Instability of GHCN Adjustment Algorithm
The purpose of this post is to confirm one detail of Bates’s complaint.
Yesterday there was an article in the Mail by David Rose, regarding manipulation and adjustment of temperature data. This issue comes up fairly regularly, but what’s new is that the source of the information this time is a “whistleblower”, John Bates, a highly regarded climate scientist who actually worked at NOAA until retiring last year. Bates has a substantial and technical article at Climate etc.
The purpose of this post is to confirm one detail of Bates’s complaint. The Mail article says that “The land temperature dataset used by the study was afflicted by devastating bugs in its software that rendered its findings ‘unstable’.” and later on in the article, “Moreover, the GHCN software was afflicted by serious bugs. They caused it to become so ‘unstable’ that every time the raw temperature readings were run through the computer, it gave different results.”
Bates is quite correct about this. I first noticed the instability of the GHCN (Global Historical Climatology Network) adjustment algorithm in 2012. Paul Homewood at his blog has been querying the adjustments for many years, particularly in Iceland, see here, here, here and here for example. Often, these adjustments cool the past to make warming appear greater than it is in the raw data. When looking at the adjustments made for Alice Springs in Australia, I noticed (see my comment in this post in 2012) that the adjustments made to past temperatures changed, often quite dramatically, every few weeks. I think Paul Homewood also commented on this himself somewhere at his blog. When we first observed these changes, we thought that perhaps the algorithm itself had been changed. But it became clear that the adjustments were changing so often, that this couldn’t be the case, and it was the algorithm itself that was unstable. In other words, when new data was added to the system every week or so and the algorithm was re-run, the resulting past temperatures came out quite differently each time.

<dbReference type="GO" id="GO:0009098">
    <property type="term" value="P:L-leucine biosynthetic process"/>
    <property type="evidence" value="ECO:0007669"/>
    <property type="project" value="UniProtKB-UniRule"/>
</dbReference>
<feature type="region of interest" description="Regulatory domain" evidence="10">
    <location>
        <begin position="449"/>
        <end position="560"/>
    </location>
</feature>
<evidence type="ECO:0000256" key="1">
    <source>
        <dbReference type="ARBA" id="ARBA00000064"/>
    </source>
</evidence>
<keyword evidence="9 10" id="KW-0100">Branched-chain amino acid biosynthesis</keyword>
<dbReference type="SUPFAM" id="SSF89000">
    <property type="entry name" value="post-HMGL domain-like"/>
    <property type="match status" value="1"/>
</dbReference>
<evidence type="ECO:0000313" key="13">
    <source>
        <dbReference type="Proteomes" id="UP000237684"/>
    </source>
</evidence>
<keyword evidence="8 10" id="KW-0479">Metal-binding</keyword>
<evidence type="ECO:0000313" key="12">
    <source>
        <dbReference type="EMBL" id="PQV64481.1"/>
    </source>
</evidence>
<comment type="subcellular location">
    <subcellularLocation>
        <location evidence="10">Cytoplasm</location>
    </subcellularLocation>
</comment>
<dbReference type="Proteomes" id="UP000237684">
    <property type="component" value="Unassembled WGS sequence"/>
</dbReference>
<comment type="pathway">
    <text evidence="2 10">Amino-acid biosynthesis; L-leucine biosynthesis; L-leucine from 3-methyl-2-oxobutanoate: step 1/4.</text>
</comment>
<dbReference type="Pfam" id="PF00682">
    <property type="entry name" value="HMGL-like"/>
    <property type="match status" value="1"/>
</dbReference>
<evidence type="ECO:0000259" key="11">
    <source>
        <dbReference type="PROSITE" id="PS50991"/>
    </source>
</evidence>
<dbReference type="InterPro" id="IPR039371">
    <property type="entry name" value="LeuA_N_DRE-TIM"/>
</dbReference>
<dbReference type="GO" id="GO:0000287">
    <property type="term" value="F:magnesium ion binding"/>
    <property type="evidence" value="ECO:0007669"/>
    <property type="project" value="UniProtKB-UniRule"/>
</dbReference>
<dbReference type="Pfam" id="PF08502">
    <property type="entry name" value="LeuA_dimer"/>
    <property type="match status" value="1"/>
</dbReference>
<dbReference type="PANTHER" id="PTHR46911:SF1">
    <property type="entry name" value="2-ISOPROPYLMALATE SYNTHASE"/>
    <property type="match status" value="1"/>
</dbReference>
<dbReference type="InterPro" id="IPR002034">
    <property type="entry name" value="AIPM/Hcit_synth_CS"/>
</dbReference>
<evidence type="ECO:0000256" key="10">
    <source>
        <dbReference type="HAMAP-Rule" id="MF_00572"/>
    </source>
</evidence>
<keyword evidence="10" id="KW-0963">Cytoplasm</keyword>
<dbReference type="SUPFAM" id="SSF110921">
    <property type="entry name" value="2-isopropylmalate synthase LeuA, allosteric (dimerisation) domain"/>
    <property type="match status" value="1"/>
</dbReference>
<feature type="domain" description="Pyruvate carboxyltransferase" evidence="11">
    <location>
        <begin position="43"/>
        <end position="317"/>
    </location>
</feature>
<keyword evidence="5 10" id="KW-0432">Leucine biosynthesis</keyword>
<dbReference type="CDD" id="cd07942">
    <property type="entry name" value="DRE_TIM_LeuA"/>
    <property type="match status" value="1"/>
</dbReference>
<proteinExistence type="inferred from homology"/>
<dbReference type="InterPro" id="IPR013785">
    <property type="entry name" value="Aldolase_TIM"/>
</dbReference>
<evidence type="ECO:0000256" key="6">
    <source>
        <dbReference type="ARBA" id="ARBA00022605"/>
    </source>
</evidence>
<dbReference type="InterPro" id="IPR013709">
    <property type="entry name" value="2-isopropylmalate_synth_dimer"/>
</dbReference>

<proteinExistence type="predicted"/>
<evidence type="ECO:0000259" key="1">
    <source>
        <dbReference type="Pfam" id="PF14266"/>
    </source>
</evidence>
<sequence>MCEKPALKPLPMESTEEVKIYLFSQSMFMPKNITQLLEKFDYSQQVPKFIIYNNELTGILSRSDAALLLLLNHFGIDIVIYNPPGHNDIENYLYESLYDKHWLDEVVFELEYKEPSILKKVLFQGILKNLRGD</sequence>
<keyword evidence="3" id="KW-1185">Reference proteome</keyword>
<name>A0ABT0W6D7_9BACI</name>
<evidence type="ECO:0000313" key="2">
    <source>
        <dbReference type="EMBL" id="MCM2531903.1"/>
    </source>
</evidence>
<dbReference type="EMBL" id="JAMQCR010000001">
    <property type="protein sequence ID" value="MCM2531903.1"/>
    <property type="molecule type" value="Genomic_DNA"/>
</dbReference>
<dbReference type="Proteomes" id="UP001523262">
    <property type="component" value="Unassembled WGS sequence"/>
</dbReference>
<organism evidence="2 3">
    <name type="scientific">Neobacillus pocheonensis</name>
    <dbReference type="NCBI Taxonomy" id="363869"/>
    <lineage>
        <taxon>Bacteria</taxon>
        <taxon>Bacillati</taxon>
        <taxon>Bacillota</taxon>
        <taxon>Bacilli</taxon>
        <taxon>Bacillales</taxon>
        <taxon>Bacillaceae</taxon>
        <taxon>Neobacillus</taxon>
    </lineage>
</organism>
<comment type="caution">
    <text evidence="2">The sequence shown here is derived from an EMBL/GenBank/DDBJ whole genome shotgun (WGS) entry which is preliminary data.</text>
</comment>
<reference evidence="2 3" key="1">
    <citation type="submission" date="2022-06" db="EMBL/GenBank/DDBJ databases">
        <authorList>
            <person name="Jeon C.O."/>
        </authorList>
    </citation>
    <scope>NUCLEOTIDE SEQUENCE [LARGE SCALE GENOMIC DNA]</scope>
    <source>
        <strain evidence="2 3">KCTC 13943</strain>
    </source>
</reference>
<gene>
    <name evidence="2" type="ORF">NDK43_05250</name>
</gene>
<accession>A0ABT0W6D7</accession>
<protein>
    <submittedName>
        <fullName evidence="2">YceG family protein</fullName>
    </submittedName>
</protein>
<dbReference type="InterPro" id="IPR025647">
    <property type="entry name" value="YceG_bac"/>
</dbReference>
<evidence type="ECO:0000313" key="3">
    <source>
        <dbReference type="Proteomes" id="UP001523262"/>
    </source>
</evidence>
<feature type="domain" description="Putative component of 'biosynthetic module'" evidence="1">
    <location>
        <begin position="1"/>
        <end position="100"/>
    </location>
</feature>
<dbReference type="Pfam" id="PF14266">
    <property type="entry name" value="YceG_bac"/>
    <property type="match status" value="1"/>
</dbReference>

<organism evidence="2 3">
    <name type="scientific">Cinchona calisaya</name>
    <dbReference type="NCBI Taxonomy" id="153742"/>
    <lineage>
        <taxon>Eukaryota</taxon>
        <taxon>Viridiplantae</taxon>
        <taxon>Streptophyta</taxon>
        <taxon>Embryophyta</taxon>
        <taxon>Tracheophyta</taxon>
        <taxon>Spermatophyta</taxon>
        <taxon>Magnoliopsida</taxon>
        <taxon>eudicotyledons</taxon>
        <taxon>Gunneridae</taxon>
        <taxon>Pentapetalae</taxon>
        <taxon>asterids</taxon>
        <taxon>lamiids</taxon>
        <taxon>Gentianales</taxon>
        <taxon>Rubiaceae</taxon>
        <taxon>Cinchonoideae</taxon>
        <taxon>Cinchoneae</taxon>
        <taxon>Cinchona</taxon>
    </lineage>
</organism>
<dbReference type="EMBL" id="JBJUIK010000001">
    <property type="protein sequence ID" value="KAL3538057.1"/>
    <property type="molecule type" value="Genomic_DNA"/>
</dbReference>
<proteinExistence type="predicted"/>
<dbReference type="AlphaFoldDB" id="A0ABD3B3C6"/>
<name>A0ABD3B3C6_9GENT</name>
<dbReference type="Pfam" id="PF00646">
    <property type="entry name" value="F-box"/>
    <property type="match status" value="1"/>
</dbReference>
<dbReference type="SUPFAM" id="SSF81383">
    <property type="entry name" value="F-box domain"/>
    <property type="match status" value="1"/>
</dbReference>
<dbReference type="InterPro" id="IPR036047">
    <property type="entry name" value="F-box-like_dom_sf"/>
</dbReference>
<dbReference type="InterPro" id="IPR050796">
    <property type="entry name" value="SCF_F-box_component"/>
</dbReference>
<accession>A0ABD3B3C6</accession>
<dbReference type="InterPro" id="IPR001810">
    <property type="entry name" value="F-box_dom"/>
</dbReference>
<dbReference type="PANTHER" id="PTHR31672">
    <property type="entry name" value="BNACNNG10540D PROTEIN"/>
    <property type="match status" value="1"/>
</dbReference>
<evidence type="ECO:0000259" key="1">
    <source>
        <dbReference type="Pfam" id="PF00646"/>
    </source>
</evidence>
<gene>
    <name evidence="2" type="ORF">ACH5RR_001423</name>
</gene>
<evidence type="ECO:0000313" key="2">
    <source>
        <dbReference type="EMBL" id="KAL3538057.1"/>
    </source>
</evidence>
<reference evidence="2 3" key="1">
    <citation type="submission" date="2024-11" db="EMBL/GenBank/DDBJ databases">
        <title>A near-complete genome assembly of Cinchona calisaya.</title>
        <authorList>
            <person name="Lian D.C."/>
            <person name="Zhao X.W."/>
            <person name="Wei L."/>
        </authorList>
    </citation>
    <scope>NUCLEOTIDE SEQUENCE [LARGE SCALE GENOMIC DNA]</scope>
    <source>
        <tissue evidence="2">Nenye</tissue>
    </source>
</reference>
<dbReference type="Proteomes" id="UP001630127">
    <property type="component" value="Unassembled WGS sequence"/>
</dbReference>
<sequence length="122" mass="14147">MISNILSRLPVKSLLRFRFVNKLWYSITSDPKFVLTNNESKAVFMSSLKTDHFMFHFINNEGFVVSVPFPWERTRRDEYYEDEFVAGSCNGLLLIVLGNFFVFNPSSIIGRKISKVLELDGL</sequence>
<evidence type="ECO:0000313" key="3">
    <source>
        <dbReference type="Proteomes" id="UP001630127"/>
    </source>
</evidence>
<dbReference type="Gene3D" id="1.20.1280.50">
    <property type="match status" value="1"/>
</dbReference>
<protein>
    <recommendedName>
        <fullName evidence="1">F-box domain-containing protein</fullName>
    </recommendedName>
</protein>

Here is a graph that I produced at the time, using data that can be downloaded from the GHCN ftp site (the unadjusted and adjusted files are ghcnm.tavg.latest.qcu.tar.gz and ghcnm.tavg.latest.qca.tar.gz respectively) illustrating the instability of the adjustment algorithm:
The dark blue line shows the raw, unadjusted temperature record for Alice Springs. The green line shows the adjusted data as reported by GHCN in January 2012. You can see that the adjustments are quite small. The red line shows the adjusted temperature after being put the through the GHCN algorithm, as reported by GHCN in March 2012. In this case, past temperatures have been cooled by about 2 degrees. In May, the adjustment algorithm actually warmed the past, leading to adjusted past temperatures that were about three degrees warmer than what they had reported in March! Note that all the graphs converge together at the right hand end, since the adjustment algorithm starts from the present and works backwards. The divergence of the lines as they go back in time illustrates the instability.